The motivation is that, with a naked spec/pitch, the buyer can actually put together the elements it wants instead of some take-it-or-leave-it accumulation of hangers-on.

For real studios actually interested in carefully making movies, that can be a real upside-- and indeed, traditional studios still buy feature pitches that aren't all packaged up. For the Netflixes of the world (IOW, folks who are in a volume business) there's no desire/ability to do the actual work of making a movie, so they want turnkey solutions: money goes in / movie comes out.
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Old 01-07-2020, 11:16 PM   #15
Satriales
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Default Re: What's the scene like now?

Weíre talking specs, not pitches, right? Where are the naked spec sales for anything non-genreíy that isnít made for a price? The contraction in 2019 on that front is not insignificant. Obviously there are mitigating circumstances right now. I donít foresee a reversal anytime soon.
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Old 01-08-2020, 04:35 PM   #16
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Default Re: What's the scene like now?

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Weíre talking specs, not pitches, right? Where are the naked spec sales for anything non-genreíy that isnít made for a price? The contraction in 2019 on that front is not insignificant. Obviously there are mitigating circumstances right now. I donít foresee a reversal anytime soon.
Sure, if we're limiting the field to "unpackaged, non-genre spec scripts," yes, that's a tiny market, but I think that's always been a tiny market. If you want to sell a prestige drama spec and have no access to any meaningful elements, I'd say your best shot is to find a compelling true story and dramatize it; like anything else, it's fairly low-percentage, but it also works out for multiple unknown writers every year!
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Old 01-08-2020, 05:48 PM   #17
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Default Re: What's the scene like now?

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Sure, if we're limiting the field to "unpackaged, non-genre spec scripts," yes, that's a tiny market, but I think that's always been a tiny market. If you want to sell a prestige drama spec and have no access to any meaningful elements, I'd say your best shot is to find a compelling true story and dramatize it; like anything else, it's fairly low-percentage, but it also works out for multiple unknown writers every year!
I think multiple might be overstating it at this point. What are those sales for 2019? I might have missed them. Just doesnít reflect the realities of the marketplace, IMO.

The idea that The Virginian gets picked up for mid-6 in 2020? I donít see it. Does Mayday 109 get set up?

Now thereís also been a massive hesitancy around true/period stuff as late but I think thatís kind of baked into those numbers.

I sold a true story pitch this year. But Iíve (relatively) broken in and it can be made for under 10M.
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Old 01-08-2020, 11:17 PM   #18
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Default Re: What's the scene like now?

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I think multiple might be overstating it at this point. What are those sales for 2019? I might have missed them. Just doesnít reflect the realities of the marketplace, IMO.

The idea that The Virginian gets picked up for mid-6 in 2020? I donít see it. Does Mayday 109 get set up?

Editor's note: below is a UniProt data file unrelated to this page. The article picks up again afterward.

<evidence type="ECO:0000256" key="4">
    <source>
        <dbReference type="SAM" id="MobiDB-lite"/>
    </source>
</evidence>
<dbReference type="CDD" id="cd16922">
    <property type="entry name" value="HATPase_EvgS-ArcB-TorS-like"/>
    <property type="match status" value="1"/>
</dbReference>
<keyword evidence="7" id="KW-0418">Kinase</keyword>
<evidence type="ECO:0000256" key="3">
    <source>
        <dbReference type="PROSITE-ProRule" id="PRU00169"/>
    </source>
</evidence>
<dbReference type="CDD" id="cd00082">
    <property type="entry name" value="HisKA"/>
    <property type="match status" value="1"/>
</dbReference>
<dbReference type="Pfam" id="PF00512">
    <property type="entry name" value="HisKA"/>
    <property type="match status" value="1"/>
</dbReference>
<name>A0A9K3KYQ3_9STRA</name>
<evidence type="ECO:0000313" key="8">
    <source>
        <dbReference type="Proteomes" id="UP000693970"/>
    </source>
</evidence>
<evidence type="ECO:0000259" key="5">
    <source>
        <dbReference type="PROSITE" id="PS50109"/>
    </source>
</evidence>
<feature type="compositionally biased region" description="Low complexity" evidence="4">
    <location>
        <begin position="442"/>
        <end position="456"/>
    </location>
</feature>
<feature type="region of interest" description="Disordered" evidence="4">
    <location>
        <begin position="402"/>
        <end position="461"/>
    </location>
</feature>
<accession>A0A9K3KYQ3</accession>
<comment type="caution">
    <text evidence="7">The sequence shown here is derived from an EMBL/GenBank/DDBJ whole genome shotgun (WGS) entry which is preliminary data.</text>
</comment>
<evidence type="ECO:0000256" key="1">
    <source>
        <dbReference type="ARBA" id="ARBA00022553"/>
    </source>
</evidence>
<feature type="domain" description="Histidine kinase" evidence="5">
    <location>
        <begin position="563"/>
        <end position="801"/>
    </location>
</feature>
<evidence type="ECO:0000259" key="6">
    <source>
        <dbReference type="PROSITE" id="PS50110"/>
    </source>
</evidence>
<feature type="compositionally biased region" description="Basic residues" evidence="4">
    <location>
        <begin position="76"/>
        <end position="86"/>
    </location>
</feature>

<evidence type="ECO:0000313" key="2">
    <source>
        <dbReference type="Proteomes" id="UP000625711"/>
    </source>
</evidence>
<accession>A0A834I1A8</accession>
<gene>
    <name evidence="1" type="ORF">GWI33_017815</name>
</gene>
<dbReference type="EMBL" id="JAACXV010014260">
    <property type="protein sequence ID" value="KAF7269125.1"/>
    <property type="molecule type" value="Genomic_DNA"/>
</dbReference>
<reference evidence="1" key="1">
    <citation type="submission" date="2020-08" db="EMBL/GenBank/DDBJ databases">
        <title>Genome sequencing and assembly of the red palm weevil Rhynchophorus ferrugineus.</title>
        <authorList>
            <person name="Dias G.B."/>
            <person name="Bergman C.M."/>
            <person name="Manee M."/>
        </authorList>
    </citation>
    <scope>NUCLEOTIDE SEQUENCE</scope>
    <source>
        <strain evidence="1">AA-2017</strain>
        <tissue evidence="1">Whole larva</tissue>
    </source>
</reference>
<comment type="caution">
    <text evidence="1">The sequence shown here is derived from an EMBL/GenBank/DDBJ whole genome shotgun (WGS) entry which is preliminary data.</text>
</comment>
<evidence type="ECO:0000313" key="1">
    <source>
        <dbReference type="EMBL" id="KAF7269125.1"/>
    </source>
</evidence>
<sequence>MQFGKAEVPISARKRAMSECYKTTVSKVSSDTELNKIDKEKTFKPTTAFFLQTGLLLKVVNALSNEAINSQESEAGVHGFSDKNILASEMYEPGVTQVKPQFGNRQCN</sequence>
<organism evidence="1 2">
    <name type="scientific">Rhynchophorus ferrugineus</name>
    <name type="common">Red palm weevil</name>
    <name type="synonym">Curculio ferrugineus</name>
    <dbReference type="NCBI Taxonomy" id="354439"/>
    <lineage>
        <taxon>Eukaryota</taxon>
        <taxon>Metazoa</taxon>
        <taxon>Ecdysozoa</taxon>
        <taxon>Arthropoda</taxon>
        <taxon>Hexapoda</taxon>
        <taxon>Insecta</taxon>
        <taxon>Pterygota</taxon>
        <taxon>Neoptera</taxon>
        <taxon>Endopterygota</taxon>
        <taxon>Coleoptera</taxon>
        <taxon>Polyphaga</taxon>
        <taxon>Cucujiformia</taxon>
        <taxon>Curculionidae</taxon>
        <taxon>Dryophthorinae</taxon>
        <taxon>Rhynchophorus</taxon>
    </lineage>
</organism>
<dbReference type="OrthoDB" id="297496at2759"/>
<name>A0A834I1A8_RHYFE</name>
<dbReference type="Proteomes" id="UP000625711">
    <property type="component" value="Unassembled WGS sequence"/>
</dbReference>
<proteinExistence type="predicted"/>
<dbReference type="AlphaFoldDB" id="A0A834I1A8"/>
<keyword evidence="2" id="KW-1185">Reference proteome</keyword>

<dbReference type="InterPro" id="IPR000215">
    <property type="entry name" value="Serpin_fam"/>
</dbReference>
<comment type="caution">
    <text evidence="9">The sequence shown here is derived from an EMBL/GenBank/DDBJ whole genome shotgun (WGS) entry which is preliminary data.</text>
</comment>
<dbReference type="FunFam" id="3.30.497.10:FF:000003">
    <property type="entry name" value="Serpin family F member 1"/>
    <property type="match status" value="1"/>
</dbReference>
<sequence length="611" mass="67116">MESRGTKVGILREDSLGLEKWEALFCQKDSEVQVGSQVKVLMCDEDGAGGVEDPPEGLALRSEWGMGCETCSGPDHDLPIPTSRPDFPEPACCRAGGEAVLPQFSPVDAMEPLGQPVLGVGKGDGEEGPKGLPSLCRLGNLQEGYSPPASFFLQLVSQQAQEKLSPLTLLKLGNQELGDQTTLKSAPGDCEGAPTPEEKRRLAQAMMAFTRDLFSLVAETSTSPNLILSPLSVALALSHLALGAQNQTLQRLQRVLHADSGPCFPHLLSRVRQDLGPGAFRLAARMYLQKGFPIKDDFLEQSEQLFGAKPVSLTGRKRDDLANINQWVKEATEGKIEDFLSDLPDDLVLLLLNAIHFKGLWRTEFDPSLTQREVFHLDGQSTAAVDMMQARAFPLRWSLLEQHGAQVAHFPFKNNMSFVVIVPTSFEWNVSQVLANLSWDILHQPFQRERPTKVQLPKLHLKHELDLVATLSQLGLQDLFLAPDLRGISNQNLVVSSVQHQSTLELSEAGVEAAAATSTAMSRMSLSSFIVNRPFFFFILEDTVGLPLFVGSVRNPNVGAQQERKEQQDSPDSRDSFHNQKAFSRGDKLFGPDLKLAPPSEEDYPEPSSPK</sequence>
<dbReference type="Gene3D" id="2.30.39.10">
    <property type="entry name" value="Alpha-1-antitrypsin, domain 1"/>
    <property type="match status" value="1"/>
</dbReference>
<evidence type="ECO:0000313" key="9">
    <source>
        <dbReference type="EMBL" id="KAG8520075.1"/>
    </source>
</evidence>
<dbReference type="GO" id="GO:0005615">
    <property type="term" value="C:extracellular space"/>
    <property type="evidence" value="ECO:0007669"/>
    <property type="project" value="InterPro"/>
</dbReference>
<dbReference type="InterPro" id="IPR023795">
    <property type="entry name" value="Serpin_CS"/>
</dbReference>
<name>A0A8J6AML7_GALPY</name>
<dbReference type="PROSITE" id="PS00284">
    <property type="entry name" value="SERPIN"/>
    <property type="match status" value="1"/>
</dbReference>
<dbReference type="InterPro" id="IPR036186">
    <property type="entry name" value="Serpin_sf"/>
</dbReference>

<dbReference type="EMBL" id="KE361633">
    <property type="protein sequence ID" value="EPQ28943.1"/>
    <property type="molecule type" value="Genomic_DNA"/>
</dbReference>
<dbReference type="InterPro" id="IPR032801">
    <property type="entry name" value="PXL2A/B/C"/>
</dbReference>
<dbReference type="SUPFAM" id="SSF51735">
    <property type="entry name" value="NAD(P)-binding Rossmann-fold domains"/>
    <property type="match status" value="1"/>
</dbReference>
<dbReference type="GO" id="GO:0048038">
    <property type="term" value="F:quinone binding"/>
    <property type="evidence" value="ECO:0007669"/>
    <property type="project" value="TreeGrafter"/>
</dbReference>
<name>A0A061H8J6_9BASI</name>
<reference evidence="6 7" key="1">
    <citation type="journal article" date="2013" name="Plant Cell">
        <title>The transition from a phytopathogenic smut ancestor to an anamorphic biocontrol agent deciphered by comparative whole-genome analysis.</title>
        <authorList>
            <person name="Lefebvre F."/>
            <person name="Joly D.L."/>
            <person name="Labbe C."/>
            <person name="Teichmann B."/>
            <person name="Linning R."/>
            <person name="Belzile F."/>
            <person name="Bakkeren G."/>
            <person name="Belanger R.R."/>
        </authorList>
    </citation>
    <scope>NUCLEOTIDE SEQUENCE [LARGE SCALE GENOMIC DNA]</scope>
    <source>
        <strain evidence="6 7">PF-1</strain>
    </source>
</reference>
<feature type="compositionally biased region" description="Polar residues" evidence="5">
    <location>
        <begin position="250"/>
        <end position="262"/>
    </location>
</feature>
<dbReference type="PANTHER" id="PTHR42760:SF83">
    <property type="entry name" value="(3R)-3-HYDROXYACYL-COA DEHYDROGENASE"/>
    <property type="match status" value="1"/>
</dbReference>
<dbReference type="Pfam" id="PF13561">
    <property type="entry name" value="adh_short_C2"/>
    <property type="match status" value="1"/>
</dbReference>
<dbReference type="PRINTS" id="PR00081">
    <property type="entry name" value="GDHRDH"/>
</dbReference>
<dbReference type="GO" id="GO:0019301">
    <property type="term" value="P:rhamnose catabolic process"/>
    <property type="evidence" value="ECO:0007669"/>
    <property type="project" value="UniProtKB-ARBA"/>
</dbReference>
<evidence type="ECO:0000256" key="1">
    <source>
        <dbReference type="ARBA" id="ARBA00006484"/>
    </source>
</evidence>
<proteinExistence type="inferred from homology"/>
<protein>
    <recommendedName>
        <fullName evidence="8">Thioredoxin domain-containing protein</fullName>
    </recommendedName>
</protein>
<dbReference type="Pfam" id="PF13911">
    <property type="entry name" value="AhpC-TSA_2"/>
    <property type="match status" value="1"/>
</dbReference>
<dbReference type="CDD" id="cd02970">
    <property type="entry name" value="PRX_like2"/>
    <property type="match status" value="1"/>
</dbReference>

Now thereís also been a massive hesitancy around true/period stuff as late but I think thatís kind of baked into those numbers.

I sold a true story pitch this year. But Iíve (relatively) broken in and it can be made for under 10M.
I think I know of four true story specs that sold last year (one might have been 2018?), though I don't think any of them have been announced. None sold to majors. One sold to a mini-major, but the others sold either to on-lot producers with discretionary $$ or to prodcos that finance development.

Like you, I sold a true story pitch last year, though unlike yours, mine is expensive (and will therefore probably never get made, but that's a different issue). I don't know. The hunger is there. I am constantly being asked for true stories, though admittedly, anything that has either a genre element or a Kennedy has an easier time.

Also: isn't Mayday 109 being done as a TV show for USA? Did I dream that?
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Old 01-09-2020, 10:27 AM   #19
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Default Re: What's the scene like now?

Here's what's happened to "the scene" in the last 10 years:

Once upon a time . . . they liked your script, bought it, then paid you to rewrite it.

Then . . . they liked your script, optioned it, then paid you to write something they already owned.

Then . . . they told you they liked your script (didn't buy or option it though) then paid you to write something they already owned.

Now . . . they tell you they liked your script (don't buy or option it), then offer you the "opportunity" to "develop" one of their existing projects. You are not paid with "actual money" for this work but in "exposure" to "A-list" talent. If this second project is ever completed and sold, you will get paid then. Eventually. After your lawyer makes some calls.

Neither Joe Eszterhas nor I am amused.
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Old 01-09-2020, 11:15 AM   #20
finalact4
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Default Re: What's the scene like now?

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Also: isn't Mayday 109 being done as a TV show for USA? Did I dream that?
i believe it's still a feature film.